The run-up to the U.S. presidential election is also speeding up the arrival of a tipping point for digital fakery in politics, Axios’ Ashley Gold reports.

What’s happening: As the election, a pandemic and a national protest movement collide with new media technology, this political moment is accelerating the proliferation and evolution of deliberately deceptive media, leaving companies struggling to enforce often-vague policies.

Driving the news:

  • This week, thousands of Twitter and Facebook users including White House deputy chief of staff Dan Scavino circulated a manipulated video appearing to show Democratic presidential candidate Joe Biden falling asleep during a live interview. The Trump campaign also separately posted a selectively edited video of Biden.
  • Ady Barkan, a health care activist and lawyer who speaks in a computerized voice due to the neurological disease ALS, wrote in the Washington Post this week about his experience when House Minority Whip Steve Scalise shared a video (which he later took down) featuring Barkan speaking with manipulated audio.
  • Last month, a fake video of House Speaker Nancy Pelosi appearing to be drunk or drugged (the second of its kind) circulated on Facebook.

The big picture: Platforms are now taking fairly mild measures against even such crudely edited content, often slapping them with labels after they’ve already spent hours or days circulating. Experts are worried about Silicon Valley’s ability to meet the challenge once AI-generated deepfakes become widespread, and it’s trivially easy to make any famous person appear to say anything.

“We’re unprepared because social media companies have failed to detect this type of content at internet scale, and detect it fast enough to stop the spread of it before it does damage,” said Jeffrey McGregor, CEO of photo authentication firm Truepic.

Some especially tricky challenges we face or will soon face, according to experts:

  • “Cheapfakes,” or “shallow fakes” — like the slowed-down Pelosi video — can spread quickly before getting caught, and even then may not be taken down. Facebook, whose manipulated media policy largely focuses on specifically thwarting deepfakes, labeled that video as misleading but left it up.
  • “Readfakes” are on the rise — a coinage from Graphika researcher Camille François referring to AI-generated text, which can take the form of fake articles and op-eds.
  • Generative Adversarial Networks, which can create images of non-existent people, let disinformation campaigns make fake social media accounts or even infiltrate traditional media.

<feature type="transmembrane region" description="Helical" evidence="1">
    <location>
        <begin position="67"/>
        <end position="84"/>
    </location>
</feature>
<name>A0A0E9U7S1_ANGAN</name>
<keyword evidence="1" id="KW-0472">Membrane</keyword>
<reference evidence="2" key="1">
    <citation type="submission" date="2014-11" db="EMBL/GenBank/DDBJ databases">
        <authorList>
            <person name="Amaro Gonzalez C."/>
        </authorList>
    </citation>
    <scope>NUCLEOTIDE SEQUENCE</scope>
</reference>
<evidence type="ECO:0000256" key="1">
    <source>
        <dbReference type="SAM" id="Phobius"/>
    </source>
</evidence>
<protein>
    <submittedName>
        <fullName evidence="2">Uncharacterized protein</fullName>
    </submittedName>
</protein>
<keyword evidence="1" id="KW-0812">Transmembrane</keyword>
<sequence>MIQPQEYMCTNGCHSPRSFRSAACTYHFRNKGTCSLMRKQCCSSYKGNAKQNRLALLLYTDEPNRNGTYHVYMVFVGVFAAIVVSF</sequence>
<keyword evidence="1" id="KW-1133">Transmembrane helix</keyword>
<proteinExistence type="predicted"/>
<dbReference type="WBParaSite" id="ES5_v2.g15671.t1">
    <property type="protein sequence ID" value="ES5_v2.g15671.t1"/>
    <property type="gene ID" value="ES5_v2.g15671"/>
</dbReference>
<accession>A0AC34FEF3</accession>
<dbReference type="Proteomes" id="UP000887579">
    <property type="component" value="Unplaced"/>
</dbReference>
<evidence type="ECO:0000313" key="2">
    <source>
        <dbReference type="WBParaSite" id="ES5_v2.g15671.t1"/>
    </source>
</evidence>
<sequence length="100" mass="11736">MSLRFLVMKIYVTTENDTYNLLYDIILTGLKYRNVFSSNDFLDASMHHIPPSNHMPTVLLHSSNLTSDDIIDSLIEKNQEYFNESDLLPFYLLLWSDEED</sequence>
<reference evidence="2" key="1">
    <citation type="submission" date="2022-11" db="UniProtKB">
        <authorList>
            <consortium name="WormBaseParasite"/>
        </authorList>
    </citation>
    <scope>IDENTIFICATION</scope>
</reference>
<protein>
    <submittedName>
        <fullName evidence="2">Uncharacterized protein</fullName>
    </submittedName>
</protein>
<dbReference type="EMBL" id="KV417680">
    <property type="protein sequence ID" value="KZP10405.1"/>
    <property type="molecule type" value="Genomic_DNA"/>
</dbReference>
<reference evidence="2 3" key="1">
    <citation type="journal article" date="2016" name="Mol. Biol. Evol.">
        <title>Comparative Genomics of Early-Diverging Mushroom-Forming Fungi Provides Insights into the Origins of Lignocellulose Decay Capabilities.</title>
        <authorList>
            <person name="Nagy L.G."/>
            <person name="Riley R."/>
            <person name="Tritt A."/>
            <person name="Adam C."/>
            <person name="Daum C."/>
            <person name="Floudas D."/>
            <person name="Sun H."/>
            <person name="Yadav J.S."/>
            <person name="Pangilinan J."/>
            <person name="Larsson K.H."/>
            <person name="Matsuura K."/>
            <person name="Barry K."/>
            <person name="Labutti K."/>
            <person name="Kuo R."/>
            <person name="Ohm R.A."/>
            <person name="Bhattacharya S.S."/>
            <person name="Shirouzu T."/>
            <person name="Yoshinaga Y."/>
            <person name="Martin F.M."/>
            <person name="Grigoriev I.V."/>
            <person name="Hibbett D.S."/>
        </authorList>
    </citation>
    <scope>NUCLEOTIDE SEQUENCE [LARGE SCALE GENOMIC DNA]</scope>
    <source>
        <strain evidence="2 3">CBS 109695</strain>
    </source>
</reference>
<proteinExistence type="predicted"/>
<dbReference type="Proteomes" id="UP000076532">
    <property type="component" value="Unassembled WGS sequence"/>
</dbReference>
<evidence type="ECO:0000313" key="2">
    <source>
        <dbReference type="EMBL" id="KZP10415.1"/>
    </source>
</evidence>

• “Digital humans” expand on that idea, relying on voice synthesis and faked video to create entire faked personas.
  • Sheer volume is a concern, as AI gets better at generating a lot of images or text at once, flooding the internet with junk and making people less sure of what’s real.
  • Plus: Those sharing faked media are getting smarter about skirting the line of breaking platform rules, such as by claiming a video is just parody. Of course, some manipulated videos are meant as parodies, which only makes this problem tougher.

Solutions are tough to come by. Experts agree that attempting to catch and kill deepfakes and cheapfakes on a case-by-case basis may never work at scale. But some tactics can help.

  • Putting deepfake detection tools in users’ hands would help platforms address the challenge of scale, Graphika’s Camille François told Axios. And it may give users more confidence than a platform telling them what’s real or fake.
  • Best practices shared across the industry are a must, said Rob Meadows, chief technology officer at the AI Foundation, which recently partnered with Microsoft on Reality Defender, a deepfake detection initiative. Ideally these would include some sort of objective criteria for assessing the likelihood that a given piece of media is faked, he said.
  • Authenticating images and videos by tracking when they’re taken and every subsequent edit or manipulation afterward could prove more effective in restoring trust than trying to detect and quash deepfakes once they’re already circulating. Truepic is among the companies working on an open standard to do just that.

Background: Tech platforms have been working on combating deepfakes and have rolled out new policies in the past year or so. Results have been mixed.

  • Facebook’s Deepfake Detection Challenge only detected them 65% of the time, per results the company announced in June.
  • A Facebook spokesperson told Axios the company expects deepfakes to spread and wants to “catalyze more research and development in this area and ensure that there are better open source tools to detect deepfakes before they become a bigger problem.”
  • Google said it is exploring and investing in ways to address synthetic media and researching deepfake detection.
  • YouTube prohibits deceptive uses of manipulated media. In early 2020, Facebook, TikTok, Twitter and Reddit all sought to tighten their deepfake policies.

Go deeper: Tech platforms struggle to police deepfakes

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